Original Research

Learning support strategies for learners with neurodevelopmental disorders: Perspectives of recently qualified teachers

Amarachi J. Yoro, Jean V. Fourie, Martyn van der Merwe
African Journal of Disability | Vol 9 | a561 | DOI: https://doi.org/10.4102/ajod.v9i0.561 | © 2020 Amarachi J. Yoro, Jean V. Fourie, Martyn van der Merwe | This work is licensed under CC Attribution 4.0
Submitted: 13 August 2018 | Published: 06 February 2020

About the author(s)

Amarachi J. Yoro, Department of Educational Psychology, University of Johannesburg, Johannesburg, South Africa
Jean V. Fourie, Department of Educational Psychology, University of Johannesburg, Johannesburg, South Africa
Martyn van der Merwe, Department of Educational Psychology, University of Johannesburg, Johannesburg, South Africa


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Abstract

Background: Inclusive education envisages the improvement of the quality of education for all learners. This further implies that schools must adjust all systems of teaching and learning to accommodate all learners regardless of their diverse needs. The reduction of educational inequalities through inclusive practices is aimed at supporting the accomplishment of academic outcomes for all. Learners presenting with neurodevelopmental disorders (NDDs) place specific requirements on teachers, particularly when they find themselves in mainstream classrooms.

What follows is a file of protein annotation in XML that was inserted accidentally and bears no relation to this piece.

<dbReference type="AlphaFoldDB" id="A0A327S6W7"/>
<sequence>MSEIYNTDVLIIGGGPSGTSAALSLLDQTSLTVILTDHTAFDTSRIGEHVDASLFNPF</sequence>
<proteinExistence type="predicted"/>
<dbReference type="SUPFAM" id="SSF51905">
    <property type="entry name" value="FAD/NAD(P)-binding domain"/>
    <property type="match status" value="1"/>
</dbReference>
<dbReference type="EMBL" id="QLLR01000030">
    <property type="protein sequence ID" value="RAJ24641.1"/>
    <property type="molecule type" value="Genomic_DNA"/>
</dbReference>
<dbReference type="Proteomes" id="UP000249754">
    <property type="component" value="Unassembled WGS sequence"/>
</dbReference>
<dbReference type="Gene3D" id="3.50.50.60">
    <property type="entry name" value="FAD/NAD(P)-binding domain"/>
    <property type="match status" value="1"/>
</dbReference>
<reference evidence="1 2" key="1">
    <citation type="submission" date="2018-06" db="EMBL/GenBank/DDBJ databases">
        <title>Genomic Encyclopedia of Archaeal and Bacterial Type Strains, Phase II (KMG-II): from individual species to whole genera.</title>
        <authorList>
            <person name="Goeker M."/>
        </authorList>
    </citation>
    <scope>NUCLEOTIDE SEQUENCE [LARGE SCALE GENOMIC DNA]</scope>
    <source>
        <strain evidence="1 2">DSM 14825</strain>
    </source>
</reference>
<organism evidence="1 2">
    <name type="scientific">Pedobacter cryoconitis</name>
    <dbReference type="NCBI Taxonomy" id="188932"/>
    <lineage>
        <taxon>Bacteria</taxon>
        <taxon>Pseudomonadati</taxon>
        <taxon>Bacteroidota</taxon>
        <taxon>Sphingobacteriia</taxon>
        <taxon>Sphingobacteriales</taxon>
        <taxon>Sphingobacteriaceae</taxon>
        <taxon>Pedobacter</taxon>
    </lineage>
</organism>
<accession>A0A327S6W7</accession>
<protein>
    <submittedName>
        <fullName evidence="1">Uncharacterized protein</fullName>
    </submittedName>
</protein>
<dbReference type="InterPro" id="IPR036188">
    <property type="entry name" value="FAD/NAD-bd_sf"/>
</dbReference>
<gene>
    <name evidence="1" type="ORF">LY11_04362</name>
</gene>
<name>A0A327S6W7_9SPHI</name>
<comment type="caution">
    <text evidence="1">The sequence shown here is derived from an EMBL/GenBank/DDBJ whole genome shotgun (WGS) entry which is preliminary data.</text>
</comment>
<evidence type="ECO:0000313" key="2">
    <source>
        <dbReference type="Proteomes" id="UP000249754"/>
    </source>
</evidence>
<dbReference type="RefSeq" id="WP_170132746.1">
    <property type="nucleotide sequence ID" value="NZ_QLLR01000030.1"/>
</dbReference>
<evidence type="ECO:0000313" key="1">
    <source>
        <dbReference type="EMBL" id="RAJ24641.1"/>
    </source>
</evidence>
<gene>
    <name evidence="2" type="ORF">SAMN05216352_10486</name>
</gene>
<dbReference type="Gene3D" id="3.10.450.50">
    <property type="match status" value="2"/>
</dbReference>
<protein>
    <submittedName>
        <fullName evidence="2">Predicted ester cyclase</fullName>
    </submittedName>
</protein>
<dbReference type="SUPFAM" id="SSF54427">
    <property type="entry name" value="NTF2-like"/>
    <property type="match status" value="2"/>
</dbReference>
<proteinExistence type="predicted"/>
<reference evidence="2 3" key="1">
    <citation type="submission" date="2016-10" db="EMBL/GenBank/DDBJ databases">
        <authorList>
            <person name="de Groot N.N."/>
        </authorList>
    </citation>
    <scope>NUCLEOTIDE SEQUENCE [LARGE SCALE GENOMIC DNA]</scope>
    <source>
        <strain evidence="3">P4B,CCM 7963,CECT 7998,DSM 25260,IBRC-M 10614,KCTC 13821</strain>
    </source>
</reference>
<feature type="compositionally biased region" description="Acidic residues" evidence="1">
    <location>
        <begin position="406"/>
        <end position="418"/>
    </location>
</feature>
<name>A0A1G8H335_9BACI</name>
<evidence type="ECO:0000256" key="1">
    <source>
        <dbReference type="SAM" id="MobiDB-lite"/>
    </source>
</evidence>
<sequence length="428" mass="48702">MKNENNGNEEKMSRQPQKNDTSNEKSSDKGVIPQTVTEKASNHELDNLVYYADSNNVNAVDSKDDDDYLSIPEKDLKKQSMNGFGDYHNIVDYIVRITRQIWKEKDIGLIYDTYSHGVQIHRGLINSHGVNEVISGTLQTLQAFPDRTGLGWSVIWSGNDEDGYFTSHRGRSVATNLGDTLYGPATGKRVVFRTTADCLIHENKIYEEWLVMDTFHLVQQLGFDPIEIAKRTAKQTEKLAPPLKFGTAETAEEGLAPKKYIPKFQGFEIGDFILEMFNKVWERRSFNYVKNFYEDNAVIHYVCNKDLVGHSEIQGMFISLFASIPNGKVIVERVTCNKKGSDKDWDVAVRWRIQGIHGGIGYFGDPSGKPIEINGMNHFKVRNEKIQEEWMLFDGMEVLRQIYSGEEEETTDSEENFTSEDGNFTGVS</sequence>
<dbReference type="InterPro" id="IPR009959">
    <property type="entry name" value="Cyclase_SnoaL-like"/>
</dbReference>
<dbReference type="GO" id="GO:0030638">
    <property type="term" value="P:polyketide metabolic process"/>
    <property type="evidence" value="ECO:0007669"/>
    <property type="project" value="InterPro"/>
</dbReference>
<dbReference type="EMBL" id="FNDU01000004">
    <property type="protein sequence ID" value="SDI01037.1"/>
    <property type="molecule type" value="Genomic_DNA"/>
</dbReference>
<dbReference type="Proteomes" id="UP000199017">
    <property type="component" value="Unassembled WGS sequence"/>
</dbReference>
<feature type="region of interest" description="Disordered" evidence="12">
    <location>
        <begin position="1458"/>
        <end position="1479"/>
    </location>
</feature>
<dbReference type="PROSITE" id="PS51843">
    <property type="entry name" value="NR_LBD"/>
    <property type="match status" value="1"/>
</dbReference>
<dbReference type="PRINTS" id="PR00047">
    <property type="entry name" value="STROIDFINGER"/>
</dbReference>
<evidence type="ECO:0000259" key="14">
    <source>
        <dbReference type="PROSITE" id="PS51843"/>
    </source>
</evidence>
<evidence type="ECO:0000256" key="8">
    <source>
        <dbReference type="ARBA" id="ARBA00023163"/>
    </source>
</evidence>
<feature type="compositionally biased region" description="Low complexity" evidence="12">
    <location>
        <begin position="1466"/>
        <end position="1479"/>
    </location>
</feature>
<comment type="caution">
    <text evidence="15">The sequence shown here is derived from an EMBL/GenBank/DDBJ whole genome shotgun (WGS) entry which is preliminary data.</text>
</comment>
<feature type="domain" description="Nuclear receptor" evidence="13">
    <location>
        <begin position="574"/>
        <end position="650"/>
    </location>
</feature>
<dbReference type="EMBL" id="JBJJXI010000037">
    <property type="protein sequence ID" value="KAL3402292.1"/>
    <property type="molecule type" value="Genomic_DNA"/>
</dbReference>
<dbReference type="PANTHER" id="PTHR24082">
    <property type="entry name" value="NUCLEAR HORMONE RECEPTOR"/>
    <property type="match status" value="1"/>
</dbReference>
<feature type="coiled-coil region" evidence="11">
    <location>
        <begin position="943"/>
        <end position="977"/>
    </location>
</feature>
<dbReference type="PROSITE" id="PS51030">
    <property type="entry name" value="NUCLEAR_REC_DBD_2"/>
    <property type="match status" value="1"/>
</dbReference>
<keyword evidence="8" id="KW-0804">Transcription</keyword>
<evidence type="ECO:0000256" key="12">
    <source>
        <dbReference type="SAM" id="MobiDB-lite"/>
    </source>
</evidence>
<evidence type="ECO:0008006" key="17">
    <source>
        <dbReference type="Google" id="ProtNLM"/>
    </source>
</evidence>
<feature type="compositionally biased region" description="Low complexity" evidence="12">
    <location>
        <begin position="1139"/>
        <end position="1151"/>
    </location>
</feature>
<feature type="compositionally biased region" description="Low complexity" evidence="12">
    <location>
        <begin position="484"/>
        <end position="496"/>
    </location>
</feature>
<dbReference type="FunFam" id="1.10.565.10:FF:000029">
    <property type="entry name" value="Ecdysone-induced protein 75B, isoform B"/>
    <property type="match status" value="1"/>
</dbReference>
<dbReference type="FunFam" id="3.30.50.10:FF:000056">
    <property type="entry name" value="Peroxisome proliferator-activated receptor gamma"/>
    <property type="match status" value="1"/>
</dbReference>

Objectives: This study focused on the learning support strategies used by recently qualified teachers in accommodating learners with NDDs in mainstream classrooms in the Gauteng province of South Africa.

Method: A qualitative approach was used to explore the support strategies used by recently qualified teachers in mainstream classrooms when dealing with learners with NDDs. Purposive sampling was used to select six recently qualified teachers from different mainstream classroom. Data were collected using semi-structured interviews, observations and critical incident reports.

Results: The findings revealed that teachers employ a variety of support strategies such as cooperative learning, peer learning, ability grouping, extensive visual aids and curriculum differentiation in an attempt to support learners. The support provided by the teachers was evident in their performance as learners with NDD were able to learn and understand the lessons irrespective for their barrier to learning.

Conclusion: Contrary to literature findings that teachers do not support learners with diverse needs because of lack of skills, training and knowledge, this study revealed that recently qualified teachers employ a variety of support strategies to support learners with NDDs. However, it appeared that these support strategies were rather general teaching and learning strategies. More support strategies should be applied to help learners with NDD in the mainstream classroom.


Keywords

inclusive education; neurodevelopmental disorders; recently qualified teachers; mainstream classroom; qualitative research

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